As of 2017 the following units are subordinated to the 78th Training Division (Operations):

  • 1st Brigade[7]
    • 3d Battalion, 309th Regiment
    • 2d Battalion, 311th Regiment
    • 3d Battalion, 318th Regiment
    • 2d Battalion, 323d Regiment



The shoulder sleeve insignia was originally approved for the 78th Infantry Division on 27 May 1922. It was retained for the 78th Division (Training) on 11 Sep 1959. The insignia was redesignated on 1 Oct 1993 for the 78th Division (Exercise) and the description revised to provide metric measurements. The insignia was redesignated for the 78th Division (Training Support) on 17 Oct 1999.

Distinctive unit insignia

  • Description: A gold color metal and enamel device 1+316 inches (3.0 cm) in height overall, consisting of a white enamel alerion on a scarlet enamel disc centered upon a blue enamel equilateral triangle with notched sides, all in front of two white enamel lightning flashes in a V form contained at top and bottom by a continuous scarlet scroll inscribed below with the word "AUDACITER" in gold.
  • Symbolism: The white alerion on scarlet is from the arms of Lorraine Province in France where the organization served in three World War I campaigns. In World War II, the unit participated in the Ardennes-Alsace, Rhineland and Central Europe campaigns indicated by the three points, in the color blue for Infantry and for the area of the Rhine River. The white flashes and the red of the scroll allude to the Division shoulder sleeve insignia.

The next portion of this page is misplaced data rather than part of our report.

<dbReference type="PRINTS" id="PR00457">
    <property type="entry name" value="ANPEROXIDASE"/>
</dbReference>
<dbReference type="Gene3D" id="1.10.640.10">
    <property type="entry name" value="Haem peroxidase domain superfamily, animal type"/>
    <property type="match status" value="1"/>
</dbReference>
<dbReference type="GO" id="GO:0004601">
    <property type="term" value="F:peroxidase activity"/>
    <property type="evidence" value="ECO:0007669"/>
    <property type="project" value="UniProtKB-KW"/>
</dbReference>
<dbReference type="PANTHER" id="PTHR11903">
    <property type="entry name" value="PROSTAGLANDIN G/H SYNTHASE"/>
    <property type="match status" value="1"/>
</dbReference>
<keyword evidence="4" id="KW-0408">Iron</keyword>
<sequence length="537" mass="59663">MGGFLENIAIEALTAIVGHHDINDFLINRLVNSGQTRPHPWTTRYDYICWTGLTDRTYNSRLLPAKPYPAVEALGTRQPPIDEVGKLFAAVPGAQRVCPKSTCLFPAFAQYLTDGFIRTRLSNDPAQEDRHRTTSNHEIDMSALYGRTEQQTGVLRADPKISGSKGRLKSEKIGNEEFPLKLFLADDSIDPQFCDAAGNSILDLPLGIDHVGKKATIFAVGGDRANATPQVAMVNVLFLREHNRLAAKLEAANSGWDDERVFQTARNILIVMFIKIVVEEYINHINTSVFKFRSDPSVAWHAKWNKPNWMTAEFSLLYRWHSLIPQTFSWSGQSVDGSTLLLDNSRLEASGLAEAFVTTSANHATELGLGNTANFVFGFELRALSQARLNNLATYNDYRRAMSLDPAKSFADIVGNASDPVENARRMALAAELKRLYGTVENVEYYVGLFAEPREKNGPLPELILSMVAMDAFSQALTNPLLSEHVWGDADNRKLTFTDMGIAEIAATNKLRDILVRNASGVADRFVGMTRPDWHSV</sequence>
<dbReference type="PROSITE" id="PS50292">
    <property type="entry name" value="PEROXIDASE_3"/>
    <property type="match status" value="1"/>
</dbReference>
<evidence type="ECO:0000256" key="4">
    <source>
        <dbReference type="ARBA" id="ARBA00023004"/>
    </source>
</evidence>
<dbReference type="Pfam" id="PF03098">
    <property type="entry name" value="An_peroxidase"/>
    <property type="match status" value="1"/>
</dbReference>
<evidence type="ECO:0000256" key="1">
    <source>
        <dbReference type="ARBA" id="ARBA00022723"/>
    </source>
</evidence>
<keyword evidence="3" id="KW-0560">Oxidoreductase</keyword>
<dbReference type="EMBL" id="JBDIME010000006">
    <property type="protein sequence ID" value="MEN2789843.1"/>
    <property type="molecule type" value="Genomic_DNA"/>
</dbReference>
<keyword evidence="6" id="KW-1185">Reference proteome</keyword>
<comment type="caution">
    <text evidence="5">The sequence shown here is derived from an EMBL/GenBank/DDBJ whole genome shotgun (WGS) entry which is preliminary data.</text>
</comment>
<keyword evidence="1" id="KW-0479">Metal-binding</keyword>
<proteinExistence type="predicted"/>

• Background: The distinctive unit insignia was originally approved for the 78th Division (Training) on 21 Dec 1971. It was redesignated on 1 Oct 1993 for the 78th Division (Exercise) and the description revised to provide metric measurements. On 17 Oct 1999 the insignia was redesignated for the 78th Division (Training Support).



Campaign participation credit

Conflict[8][9] Streamer Year(s)
World War I
St. Mihiel 1918
Meuse-Argonne 1918
Lorraine 1918
World War II

Rhineland 1944
Ardennes-Alsace 1944
Central Europe 1945


Ribbon Award Embroidered Year Earned by
Presidential Unit Citation SCHWAMMENAUEL DAM 1944 1st Battalion, 309th Regiment
Presidential Unit Citation REMAGEN BRIDGEHEAD 1945 1st Battalion, 310th Regiment
Presidential Unit Citation ROER-RHINE RIVERS 1945 3rd Battalion, 310th Regiment
Presidential Unit Citation SIEGFRIED LINE 1944 2nd Battalion, 311th Regiment
Army Superior Unit Award Pre and Post-Mobilization Training 2004–2005 1st Battalion, 309th Regiment
2nd Battalion, 309th Regiment
Army Superior Unit Award Pre and Post-Mobilization Training 2008–2011[10][11] 1st Battalion, 310th Regiment
2nd Battalion, 310th Regiment
1st Battalion, 311th Regiment
2nd Battalion, 311th Regiment

Other honors


A portion of Pine Swamp Road in Mineral County, West Virginia was named "WWII 78th Lightning Division Road" in honor of the division by the West Virginia Legislature.[12][13] A portion of Interstate 78 in Pennsylvania is also named after the 78th division.